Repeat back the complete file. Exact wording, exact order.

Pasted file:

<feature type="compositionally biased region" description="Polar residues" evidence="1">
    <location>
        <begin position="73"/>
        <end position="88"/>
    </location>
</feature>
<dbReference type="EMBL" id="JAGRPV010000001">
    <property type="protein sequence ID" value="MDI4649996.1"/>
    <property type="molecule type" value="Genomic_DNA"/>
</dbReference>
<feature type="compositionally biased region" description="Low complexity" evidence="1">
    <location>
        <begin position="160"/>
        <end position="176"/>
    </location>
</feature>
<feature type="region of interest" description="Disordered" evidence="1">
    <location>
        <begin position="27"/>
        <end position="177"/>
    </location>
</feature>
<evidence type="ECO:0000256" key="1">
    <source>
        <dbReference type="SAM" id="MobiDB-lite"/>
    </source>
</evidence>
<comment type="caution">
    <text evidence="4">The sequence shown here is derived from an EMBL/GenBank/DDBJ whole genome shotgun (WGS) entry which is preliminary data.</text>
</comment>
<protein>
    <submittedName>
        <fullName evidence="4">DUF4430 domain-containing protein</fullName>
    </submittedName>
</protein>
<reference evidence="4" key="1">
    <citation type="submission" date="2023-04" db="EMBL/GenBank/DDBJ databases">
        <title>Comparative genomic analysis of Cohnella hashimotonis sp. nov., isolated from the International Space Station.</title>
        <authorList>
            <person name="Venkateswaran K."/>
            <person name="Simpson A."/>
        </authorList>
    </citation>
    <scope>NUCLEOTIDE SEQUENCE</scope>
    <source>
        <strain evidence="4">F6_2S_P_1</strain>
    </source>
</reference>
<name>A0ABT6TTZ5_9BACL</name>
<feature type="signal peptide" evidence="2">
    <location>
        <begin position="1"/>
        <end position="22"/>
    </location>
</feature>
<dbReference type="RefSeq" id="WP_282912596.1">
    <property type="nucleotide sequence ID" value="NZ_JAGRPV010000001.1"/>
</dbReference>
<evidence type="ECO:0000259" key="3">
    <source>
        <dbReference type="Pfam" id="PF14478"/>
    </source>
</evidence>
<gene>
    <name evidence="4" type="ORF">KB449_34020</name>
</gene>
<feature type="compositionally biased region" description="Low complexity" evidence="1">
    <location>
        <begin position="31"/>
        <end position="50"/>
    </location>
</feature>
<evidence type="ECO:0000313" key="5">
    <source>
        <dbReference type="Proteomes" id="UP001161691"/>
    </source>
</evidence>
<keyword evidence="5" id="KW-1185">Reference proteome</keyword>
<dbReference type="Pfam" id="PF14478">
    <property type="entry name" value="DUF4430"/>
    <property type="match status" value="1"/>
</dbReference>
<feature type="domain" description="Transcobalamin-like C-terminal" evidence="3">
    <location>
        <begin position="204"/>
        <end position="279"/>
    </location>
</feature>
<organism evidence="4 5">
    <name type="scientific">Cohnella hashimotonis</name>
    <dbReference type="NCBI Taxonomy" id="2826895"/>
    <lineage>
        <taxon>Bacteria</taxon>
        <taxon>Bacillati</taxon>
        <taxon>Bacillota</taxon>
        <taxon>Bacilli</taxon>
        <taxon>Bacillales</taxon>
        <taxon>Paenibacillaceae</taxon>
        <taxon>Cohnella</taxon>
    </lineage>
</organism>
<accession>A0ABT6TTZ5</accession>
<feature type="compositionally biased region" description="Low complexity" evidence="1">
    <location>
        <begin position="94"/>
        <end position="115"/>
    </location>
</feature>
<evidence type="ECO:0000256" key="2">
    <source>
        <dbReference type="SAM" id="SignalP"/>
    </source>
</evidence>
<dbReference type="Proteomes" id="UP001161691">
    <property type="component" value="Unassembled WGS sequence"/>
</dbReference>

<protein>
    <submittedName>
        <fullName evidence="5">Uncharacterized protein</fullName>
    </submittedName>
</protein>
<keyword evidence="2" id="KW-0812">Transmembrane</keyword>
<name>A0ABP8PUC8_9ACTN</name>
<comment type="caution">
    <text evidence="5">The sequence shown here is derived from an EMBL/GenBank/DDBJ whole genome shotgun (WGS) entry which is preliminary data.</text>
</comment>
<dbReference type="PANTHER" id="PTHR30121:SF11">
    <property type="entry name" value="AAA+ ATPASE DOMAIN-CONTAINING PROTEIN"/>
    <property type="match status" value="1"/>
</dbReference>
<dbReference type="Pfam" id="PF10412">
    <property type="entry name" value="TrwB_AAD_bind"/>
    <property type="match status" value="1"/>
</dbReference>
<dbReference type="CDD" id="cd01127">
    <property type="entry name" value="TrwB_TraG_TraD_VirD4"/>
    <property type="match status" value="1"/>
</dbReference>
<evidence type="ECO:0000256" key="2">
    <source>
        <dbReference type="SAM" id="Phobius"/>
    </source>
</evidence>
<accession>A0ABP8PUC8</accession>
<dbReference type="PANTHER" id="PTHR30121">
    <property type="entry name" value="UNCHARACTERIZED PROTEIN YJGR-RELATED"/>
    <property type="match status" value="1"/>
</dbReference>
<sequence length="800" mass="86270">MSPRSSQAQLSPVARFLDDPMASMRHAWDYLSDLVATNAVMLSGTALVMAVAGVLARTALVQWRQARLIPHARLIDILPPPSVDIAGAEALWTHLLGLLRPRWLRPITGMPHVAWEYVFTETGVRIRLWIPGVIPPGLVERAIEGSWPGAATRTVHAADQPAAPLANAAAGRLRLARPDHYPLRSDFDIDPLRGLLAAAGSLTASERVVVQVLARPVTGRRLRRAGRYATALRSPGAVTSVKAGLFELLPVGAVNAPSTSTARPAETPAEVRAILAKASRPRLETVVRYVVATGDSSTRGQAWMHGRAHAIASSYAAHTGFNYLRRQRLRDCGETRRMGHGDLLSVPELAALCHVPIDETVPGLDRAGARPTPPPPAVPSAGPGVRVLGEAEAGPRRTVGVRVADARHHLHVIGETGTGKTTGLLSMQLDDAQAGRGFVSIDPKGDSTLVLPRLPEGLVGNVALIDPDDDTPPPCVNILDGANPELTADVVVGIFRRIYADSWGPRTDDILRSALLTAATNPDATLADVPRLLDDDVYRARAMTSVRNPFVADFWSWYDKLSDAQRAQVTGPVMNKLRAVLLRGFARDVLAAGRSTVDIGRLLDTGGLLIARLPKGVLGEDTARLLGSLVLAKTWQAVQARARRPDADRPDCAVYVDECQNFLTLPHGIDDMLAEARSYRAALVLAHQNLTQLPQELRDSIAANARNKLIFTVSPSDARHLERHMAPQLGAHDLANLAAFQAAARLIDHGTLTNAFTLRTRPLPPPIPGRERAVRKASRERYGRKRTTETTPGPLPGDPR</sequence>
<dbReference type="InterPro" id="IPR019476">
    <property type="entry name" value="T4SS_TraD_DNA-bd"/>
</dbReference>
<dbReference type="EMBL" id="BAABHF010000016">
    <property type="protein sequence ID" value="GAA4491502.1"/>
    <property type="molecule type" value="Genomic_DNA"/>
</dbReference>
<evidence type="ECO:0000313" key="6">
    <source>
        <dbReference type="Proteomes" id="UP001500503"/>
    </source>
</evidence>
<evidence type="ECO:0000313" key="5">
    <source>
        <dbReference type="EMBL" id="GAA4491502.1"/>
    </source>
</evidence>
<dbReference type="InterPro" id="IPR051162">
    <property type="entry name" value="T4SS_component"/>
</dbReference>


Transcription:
<feature type="compositionally biased region" description="Polar residues" evidence="1">
    <location>
        <begin position="73"/>
        <end position="88"/>
    </location>
</feature>
<dbReference type="EMBL" id="JAGRPV010000001">
    <property type="protein sequence ID" value="MDI4649996.1"/>
    <property type="molecule type" value="Genomic_DNA"/>
</dbReference>
<feature type="compositionally biased region" description="Low complexity" evidence="1">
    <location>
        <begin position="160"/>
        <end position="176"/>
    </location>
</feature>
<feature type="region of interest" description="Disordered" evidence="1">
    <location>
        <begin position="27"/>
        <end position="177"/>
    </location>
</feature>
<evidence type="ECO:0000256" key="1">
    <source>
        <dbReference type="SAM" id="MobiDB-lite"/>
    </source>
</evidence>
<comment type="caution">
    <text evidence="4">The sequence shown here is derived from an EMBL/GenBank/DDBJ whole genome shotgun (WGS) entry which is preliminary data.</text>
</comment>
<protein>
    <submittedName>
        <fullName evidence="4">DUF4430 domain-containing protein</fullName>
    </submittedName>
</protein>
<reference evidence="4" key="1">
    <citation type="submission" date="2023-04" db="EMBL/GenBank/DDBJ databases">
        <title>Comparative genomic analysis of Cohnella hashimotonis sp. nov., isolated from the International Space Station.</title>
        <authorList>
            <person name="Venkateswaran K."/>
            <person name="Simpson A."/>
        </authorList>
    </citation>
    <scope>NUCLEOTIDE SEQUENCE</scope>
    <source>
        <strain evidence="4">F6_2S_P_1</strain>
    </source>
</reference>
<name>A0ABT6TTZ5_9BACL</name>
<feature type="signal peptide" evidence="2">
    <location>
        <begin position="1"/>
        <end position="22"/>
    </location>
</feature>
<dbReference type="RefSeq" id="WP_282912596.1">
    <property type="nucleotide sequence ID" value="NZ_JAGRPV010000001.1"/>
</dbReference>
<evidence type="ECO:0000259" key="3">
    <source>
        <dbReference type="Pfam" id="PF14478"/>
    </source>
</evidence>
<gene>
    <name evidence="4" type="ORF">KB449_34020</name>
</gene>
<feature type="compositionally biased region" description="Low complexity" evidence="1">
    <location>
        <begin position="31"/>
        <end position="50"/>
    </location>
</feature>
<evidence type="ECO:0000313" key="5">
    <source>
        <dbReference type="Proteomes" id="UP001161691"/>
    </source>
</evidence>
<keyword evidence="5" id="KW-1185">Reference proteome</keyword>
<dbReference type="Pfam" id="PF14478">
    <property type="entry name" value="DUF4430"/>
    <property type="match status" value="1"/>
</dbReference>
<feature type="domain" description="Transcobalamin-like C-terminal" evidence="3">
    <location>
        <begin position="204"/>
        <end position="279"/>
    </location>
</feature>
<organism evidence="4 5">
    <name type="scientific">Cohnella hashimotonis</name>
    <dbReference type="NCBI Taxonomy" id="2826895"/>
    <lineage>
        <taxon>Bacteria</taxon>
        <taxon>Bacillati</taxon>
        <taxon>Bacillota</taxon>
        <taxon>Bacilli</taxon>
        <taxon>Bacillales</taxon>
        <taxon>Paenibacillaceae</taxon>
        <taxon>Cohnella</taxon>
    </lineage>
</organism>
<accession>A0ABT6TTZ5</accession>
<feature type="compositionally biased region" description="Low complexity" evidence="1">
    <location>
        <begin position="94"/>
        <end position="115"/>
    </location>
</feature>
<evidence type="ECO:0000256" key="2">
    <source>
        <dbReference type="SAM" id="SignalP"/>
    </source>
</evidence>
<dbReference type="Proteomes" id="UP001161691">
    <property type="component" value="Unassembled WGS sequence"/>
</dbReference>

<protein>
    <submittedName>
        <fullName evidence="5">Uncharacterized protein</fullName>
    </submittedName>
</protein>
<keyword evidence="2" id="KW-0812">Transmembrane</keyword>
<name>A0ABP8PUC8_9ACTN</name>
<comment type="caution">
    <text evidence="5">The sequence shown here is derived from an EMBL/GenBank/DDBJ whole genome shotgun (WGS) entry which is preliminary data.</text>
</comment>
<dbReference type="PANTHER" id="PTHR30121:SF11">
    <property type="entry name" value="AAA+ ATPASE DOMAIN-CONTAINING PROTEIN"/>
    <property type="match status" value="1"/>
</dbReference>
<dbReference type="Pfam" id="PF10412">
    <property type="entry name" value="TrwB_AAD_bind"/>
    <property type="match status" value="1"/>
</dbReference>
<dbReference type="CDD" id="cd01127">
    <property type="entry name" value="TrwB_TraG_TraD_VirD4"/>
    <property type="match status" value="1"/>
</dbReference>
<evidence type="ECO:0000256" key="2">
    <source>
        <dbReference type="SAM" id="Phobius"/>
    </source>
</evidence>
<accession>A0ABP8PUC8</accession>
<dbReference type="PANTHER" id="PTHR30121">
    <property type="entry name" value="UNCHARACTERIZED PROTEIN YJGR-RELATED"/>
    <property type="match status" value="1"/>
</dbReference>
<sequence length="800" mass="86270">MSPRSSQAQLSPVARFLDDPMASMRHAWDYLSDLVATNAVMLSGTALVMAVAGVLARTALVQWRQARLIPHARLIDILPPPSVDIAGAEALWTHLLGLLRPRWLRPITGMPHVAWEYVFTETGVRIRLWIPGVIPPGLVERAIEGSWPGAATRTVHAADQPAAPLANAAAGRLRLARPDHYPLRSDFDIDPLRGLLAAAGSLTASERVVVQVLARPVTGRRLRRAGRYATALRSPGAVTSVKAGLFELLPVGAVNAPSTSTARPAETPAEVRAILAKASRPRLETVVRYVVATGDSSTRGQAWMHGRAHAIASSYAAHTGFNYLRRQRLRDCGETRRMGHGDLLSVPELAALCHVPIDETVPGLDRAGARPTPPPPAVPSAGPGVRVLGEAEAGPRRTVGVRVADARHHLHVIGETGTGKTTGLLSMQLDDAQAGRGFVSIDPKGDSTLVLPRLPEGLVGNVALIDPDDDTPPPCVNILDGANPELTADVVVGIFRRIYADSWGPRTDDILRSALLTAATNPDATLADVPRLLDDDVYRARAMTSVRNPFVADFWSWYDKLSDAQRAQVTGPVMNKLRAVLLRGFARDVLAAGRSTVDIGRLLDTGGLLIARLPKGVLGEDTARLLGSLVLAKTWQAVQARARRPDADRPDCAVYVDECQNFLTLPHGIDDMLAEARSYRAALVLAHQNLTQLPQELRDSIAANARNKLIFTVSPSDARHLERHMAPQLGAHDLANLAAFQAAARLIDHGTLTNAFTLRTRPLPPPIPGRERAVRKASRERYGRKRTTETTPGPLPGDPR</sequence>
<dbReference type="InterPro" id="IPR019476">
    <property type="entry name" value="T4SS_TraD_DNA-bd"/>
</dbReference>
<dbReference type="EMBL" id="BAABHF010000016">
    <property type="protein sequence ID" value="GAA4491502.1"/>
    <property type="molecule type" value="Genomic_DNA"/>
</dbReference>
<evidence type="ECO:0000313" key="6">
    <source>
        <dbReference type="Proteomes" id="UP001500503"/>
    </source>
</evidence>
<evidence type="ECO:0000313" key="5">
    <source>
        <dbReference type="EMBL" id="GAA4491502.1"/>
    </source>
</evidence>
<dbReference type="InterPro" id="IPR051162">
    <property type="entry name" value="T4SS_component"/>
</dbReference>